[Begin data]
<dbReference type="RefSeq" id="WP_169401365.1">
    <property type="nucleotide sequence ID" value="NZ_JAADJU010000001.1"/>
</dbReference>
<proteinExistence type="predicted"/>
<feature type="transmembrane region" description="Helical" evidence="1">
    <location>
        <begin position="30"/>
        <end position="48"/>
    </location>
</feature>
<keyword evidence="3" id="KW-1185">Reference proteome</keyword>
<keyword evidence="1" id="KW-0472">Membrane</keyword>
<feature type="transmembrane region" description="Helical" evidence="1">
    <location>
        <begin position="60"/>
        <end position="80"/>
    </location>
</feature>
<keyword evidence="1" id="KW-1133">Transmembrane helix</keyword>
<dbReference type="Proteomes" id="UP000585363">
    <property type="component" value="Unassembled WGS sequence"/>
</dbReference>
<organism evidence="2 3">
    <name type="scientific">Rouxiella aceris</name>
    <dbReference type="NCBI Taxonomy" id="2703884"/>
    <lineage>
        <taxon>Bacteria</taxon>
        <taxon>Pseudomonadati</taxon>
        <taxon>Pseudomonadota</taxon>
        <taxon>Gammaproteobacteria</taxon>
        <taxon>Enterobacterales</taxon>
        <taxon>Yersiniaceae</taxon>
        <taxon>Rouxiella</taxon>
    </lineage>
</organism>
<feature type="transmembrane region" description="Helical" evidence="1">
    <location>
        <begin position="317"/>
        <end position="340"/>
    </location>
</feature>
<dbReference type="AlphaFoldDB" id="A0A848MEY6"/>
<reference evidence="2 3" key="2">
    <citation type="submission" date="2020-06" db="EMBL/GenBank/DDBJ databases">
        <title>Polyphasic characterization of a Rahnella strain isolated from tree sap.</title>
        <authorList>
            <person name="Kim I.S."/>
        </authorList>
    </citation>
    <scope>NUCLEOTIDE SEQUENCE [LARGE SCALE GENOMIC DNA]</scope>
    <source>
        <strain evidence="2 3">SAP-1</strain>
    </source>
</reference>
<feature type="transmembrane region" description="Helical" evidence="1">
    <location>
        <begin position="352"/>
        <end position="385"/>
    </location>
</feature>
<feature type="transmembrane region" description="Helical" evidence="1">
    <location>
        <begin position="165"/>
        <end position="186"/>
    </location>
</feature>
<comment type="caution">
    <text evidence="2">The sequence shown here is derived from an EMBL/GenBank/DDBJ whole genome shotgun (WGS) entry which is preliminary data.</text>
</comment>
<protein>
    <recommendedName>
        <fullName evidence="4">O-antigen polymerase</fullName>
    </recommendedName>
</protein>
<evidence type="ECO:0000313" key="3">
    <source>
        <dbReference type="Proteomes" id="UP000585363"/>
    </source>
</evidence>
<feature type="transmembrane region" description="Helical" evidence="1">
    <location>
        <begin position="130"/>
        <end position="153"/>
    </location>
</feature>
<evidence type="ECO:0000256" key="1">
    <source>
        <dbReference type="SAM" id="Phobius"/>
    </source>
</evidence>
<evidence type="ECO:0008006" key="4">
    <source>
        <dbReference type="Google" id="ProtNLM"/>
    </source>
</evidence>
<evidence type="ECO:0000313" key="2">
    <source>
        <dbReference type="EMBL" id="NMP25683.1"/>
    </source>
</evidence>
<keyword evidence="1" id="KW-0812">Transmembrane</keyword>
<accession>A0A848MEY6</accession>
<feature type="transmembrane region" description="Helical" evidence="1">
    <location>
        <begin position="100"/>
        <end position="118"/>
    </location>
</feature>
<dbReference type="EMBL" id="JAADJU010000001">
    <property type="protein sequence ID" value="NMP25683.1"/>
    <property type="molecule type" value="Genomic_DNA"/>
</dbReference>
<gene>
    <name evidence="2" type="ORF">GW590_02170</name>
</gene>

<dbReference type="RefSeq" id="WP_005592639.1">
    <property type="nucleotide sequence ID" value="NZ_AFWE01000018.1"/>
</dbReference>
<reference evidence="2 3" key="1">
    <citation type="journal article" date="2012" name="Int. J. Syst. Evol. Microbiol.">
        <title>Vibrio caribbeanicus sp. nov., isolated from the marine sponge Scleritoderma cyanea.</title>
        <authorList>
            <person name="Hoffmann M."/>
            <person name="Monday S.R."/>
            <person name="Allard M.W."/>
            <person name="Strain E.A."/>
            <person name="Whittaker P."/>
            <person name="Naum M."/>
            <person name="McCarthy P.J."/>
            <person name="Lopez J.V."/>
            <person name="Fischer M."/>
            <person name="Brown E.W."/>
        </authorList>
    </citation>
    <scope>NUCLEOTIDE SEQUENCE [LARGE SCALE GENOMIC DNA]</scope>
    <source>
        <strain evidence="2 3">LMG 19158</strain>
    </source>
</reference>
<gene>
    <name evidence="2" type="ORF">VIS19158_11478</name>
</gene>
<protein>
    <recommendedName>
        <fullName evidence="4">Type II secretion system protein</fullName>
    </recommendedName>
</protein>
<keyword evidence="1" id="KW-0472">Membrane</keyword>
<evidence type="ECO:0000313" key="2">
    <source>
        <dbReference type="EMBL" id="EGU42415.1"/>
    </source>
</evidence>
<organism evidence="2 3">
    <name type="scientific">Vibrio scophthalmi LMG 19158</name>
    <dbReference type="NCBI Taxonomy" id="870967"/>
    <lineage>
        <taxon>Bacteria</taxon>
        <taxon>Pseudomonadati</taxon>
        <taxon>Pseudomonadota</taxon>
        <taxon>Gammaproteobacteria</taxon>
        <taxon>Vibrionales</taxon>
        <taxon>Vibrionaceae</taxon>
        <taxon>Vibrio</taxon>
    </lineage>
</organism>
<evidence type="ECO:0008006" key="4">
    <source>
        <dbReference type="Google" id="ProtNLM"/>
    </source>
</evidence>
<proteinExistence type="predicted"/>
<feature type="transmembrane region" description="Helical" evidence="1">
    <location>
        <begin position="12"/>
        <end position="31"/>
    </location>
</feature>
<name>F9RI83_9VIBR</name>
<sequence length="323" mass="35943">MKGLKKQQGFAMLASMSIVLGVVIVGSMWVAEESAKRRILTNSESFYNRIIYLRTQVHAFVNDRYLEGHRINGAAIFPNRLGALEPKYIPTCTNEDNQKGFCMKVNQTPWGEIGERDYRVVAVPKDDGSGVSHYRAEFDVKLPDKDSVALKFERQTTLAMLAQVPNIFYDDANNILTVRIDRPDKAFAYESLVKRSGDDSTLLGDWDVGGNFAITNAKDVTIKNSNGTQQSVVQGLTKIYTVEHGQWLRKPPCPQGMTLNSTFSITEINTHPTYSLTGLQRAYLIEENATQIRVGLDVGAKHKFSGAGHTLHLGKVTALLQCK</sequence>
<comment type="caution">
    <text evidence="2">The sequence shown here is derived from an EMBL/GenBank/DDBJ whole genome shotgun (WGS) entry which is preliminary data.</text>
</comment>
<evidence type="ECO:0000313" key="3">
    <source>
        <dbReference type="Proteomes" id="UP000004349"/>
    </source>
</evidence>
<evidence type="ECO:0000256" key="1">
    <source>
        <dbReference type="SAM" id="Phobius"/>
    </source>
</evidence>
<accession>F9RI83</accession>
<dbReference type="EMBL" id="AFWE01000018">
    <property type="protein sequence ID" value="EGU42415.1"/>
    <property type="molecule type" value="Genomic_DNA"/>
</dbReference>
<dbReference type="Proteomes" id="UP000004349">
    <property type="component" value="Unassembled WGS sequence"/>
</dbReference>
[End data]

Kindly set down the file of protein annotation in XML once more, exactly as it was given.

<dbReference type="RefSeq" id="WP_169401365.1">
    <property type="nucleotide sequence ID" value="NZ_JAADJU010000001.1"/>
</dbReference>
<proteinExistence type="predicted"/>
<feature type="transmembrane region" description="Helical" evidence="1">
    <location>
        <begin position="30"/>
        <end position="48"/>
    </location>
</feature>
<keyword evidence="3" id="KW-1185">Reference proteome</keyword>
<keyword evidence="1" id="KW-0472">Membrane</keyword>
<feature type="transmembrane region" description="Helical" evidence="1">
    <location>
        <begin position="60"/>
        <end position="80"/>
    </location>
</feature>
<keyword evidence="1" id="KW-1133">Transmembrane helix</keyword>
<dbReference type="Proteomes" id="UP000585363">
    <property type="component" value="Unassembled WGS sequence"/>
</dbReference>
<organism evidence="2 3">
    <name type="scientific">Rouxiella aceris</name>
    <dbReference type="NCBI Taxonomy" id="2703884"/>
    <lineage>
        <taxon>Bacteria</taxon>
        <taxon>Pseudomonadati</taxon>
        <taxon>Pseudomonadota</taxon>
        <taxon>Gammaproteobacteria</taxon>
        <taxon>Enterobacterales</taxon>
        <taxon>Yersiniaceae</taxon>
        <taxon>Rouxiella</taxon>
    </lineage>
</organism>
<feature type="transmembrane region" description="Helical" evidence="1">
    <location>
        <begin position="317"/>
        <end position="340"/>
    </location>
</feature>
<dbReference type="AlphaFoldDB" id="A0A848MEY6"/>
<reference evidence="2 3" key="2">
    <citation type="submission" date="2020-06" db="EMBL/GenBank/DDBJ databases">
        <title>Polyphasic characterization of a Rahnella strain isolated from tree sap.</title>
        <authorList>
            <person name="Kim I.S."/>
        </authorList>
    </citation>
    <scope>NUCLEOTIDE SEQUENCE [LARGE SCALE GENOMIC DNA]</scope>
    <source>
        <strain evidence="2 3">SAP-1</strain>
    </source>
</reference>
<feature type="transmembrane region" description="Helical" evidence="1">
    <location>
        <begin position="352"/>
        <end position="385"/>
    </location>
</feature>
<feature type="transmembrane region" description="Helical" evidence="1">
    <location>
        <begin position="165"/>
        <end position="186"/>
    </location>
</feature>
<comment type="caution">
    <text evidence="2">The sequence shown here is derived from an EMBL/GenBank/DDBJ whole genome shotgun (WGS) entry which is preliminary data.</text>
</comment>
<protein>
    <recommendedName>
        <fullName evidence="4">O-antigen polymerase</fullName>
    </recommendedName>
</protein>
<evidence type="ECO:0000313" key="3">
    <source>
        <dbReference type="Proteomes" id="UP000585363"/>
    </source>
</evidence>
<feature type="transmembrane region" description="Helical" evidence="1">
    <location>
        <begin position="130"/>
        <end position="153"/>
    </location>
</feature>
<evidence type="ECO:0000256" key="1">
    <source>
        <dbReference type="SAM" id="Phobius"/>
    </source>
</evidence>
<evidence type="ECO:0008006" key="4">
    <source>
        <dbReference type="Google" id="ProtNLM"/>
    </source>
</evidence>
<evidence type="ECO:0000313" key="2">
    <source>
        <dbReference type="EMBL" id="NMP25683.1"/>
    </source>
</evidence>
<keyword evidence="1" id="KW-0812">Transmembrane</keyword>
<accession>A0A848MEY6</accession>
<feature type="transmembrane region" description="Helical" evidence="1">
    <location>
        <begin position="100"/>
        <end position="118"/>
    </location>
</feature>
<dbReference type="EMBL" id="JAADJU010000001">
    <property type="protein sequence ID" value="NMP25683.1"/>
    <property type="molecule type" value="Genomic_DNA"/>
</dbReference>
<gene>
    <name evidence="2" type="ORF">GW590_02170</name>
</gene>

<dbReference type="RefSeq" id="WP_005592639.1">
    <property type="nucleotide sequence ID" value="NZ_AFWE01000018.1"/>
</dbReference>
<reference evidence="2 3" key="1">
    <citation type="journal article" date="2012" name="Int. J. Syst. Evol. Microbiol.">
        <title>Vibrio caribbeanicus sp. nov., isolated from the marine sponge Scleritoderma cyanea.</title>
        <authorList>
            <person name="Hoffmann M."/>
            <person name="Monday S.R."/>
            <person name="Allard M.W."/>
            <person name="Strain E.A."/>
            <person name="Whittaker P."/>
            <person name="Naum M."/>
            <person name="McCarthy P.J."/>
            <person name="Lopez J.V."/>
            <person name="Fischer M."/>
            <person name="Brown E.W."/>
        </authorList>
    </citation>
    <scope>NUCLEOTIDE SEQUENCE [LARGE SCALE GENOMIC DNA]</scope>
    <source>
        <strain evidence="2 3">LMG 19158</strain>
    </source>
</reference>
<gene>
    <name evidence="2" type="ORF">VIS19158_11478</name>
</gene>
<protein>
    <recommendedName>
        <fullName evidence="4">Type II secretion system protein</fullName>
    </recommendedName>
</protein>
<keyword evidence="1" id="KW-0472">Membrane</keyword>
<evidence type="ECO:0000313" key="2">
    <source>
        <dbReference type="EMBL" id="EGU42415.1"/>
    </source>
</evidence>
<organism evidence="2 3">
    <name type="scientific">Vibrio scophthalmi LMG 19158</name>
    <dbReference type="NCBI Taxonomy" id="870967"/>
    <lineage>
        <taxon>Bacteria</taxon>
        <taxon>Pseudomonadati</taxon>
        <taxon>Pseudomonadota</taxon>
        <taxon>Gammaproteobacteria</taxon>
        <taxon>Vibrionales</taxon>
        <taxon>Vibrionaceae</taxon>
        <taxon>Vibrio</taxon>
    </lineage>
</organism>
<evidence type="ECO:0008006" key="4">
    <source>
        <dbReference type="Google" id="ProtNLM"/>
    </source>
</evidence>
<proteinExistence type="predicted"/>
<feature type="transmembrane region" description="Helical" evidence="1">
    <location>
        <begin position="12"/>
        <end position="31"/>
    </location>
</feature>
<name>F9RI83_9VIBR</name>
<sequence length="323" mass="35943">MKGLKKQQGFAMLASMSIVLGVVIVGSMWVAEESAKRRILTNSESFYNRIIYLRTQVHAFVNDRYLEGHRINGAAIFPNRLGALEPKYIPTCTNEDNQKGFCMKVNQTPWGEIGERDYRVVAVPKDDGSGVSHYRAEFDVKLPDKDSVALKFERQTTLAMLAQVPNIFYDDANNILTVRIDRPDKAFAYESLVKRSGDDSTLLGDWDVGGNFAITNAKDVTIKNSNGTQQSVVQGLTKIYTVEHGQWLRKPPCPQGMTLNSTFSITEINTHPTYSLTGLQRAYLIEENATQIRVGLDVGAKHKFSGAGHTLHLGKVTALLQCK</sequence>
<comment type="caution">
    <text evidence="2">The sequence shown here is derived from an EMBL/GenBank/DDBJ whole genome shotgun (WGS) entry which is preliminary data.</text>
</comment>
<evidence type="ECO:0000313" key="3">
    <source>
        <dbReference type="Proteomes" id="UP000004349"/>
    </source>
</evidence>
<evidence type="ECO:0000256" key="1">
    <source>
        <dbReference type="SAM" id="Phobius"/>
    </source>
</evidence>
<accession>F9RI83</accession>
<dbReference type="EMBL" id="AFWE01000018">
    <property type="protein sequence ID" value="EGU42415.1"/>
    <property type="molecule type" value="Genomic_DNA"/>
</dbReference>
<dbReference type="Proteomes" id="UP000004349">
    <property type="component" value="Unassembled WGS sequence"/>
</dbReference>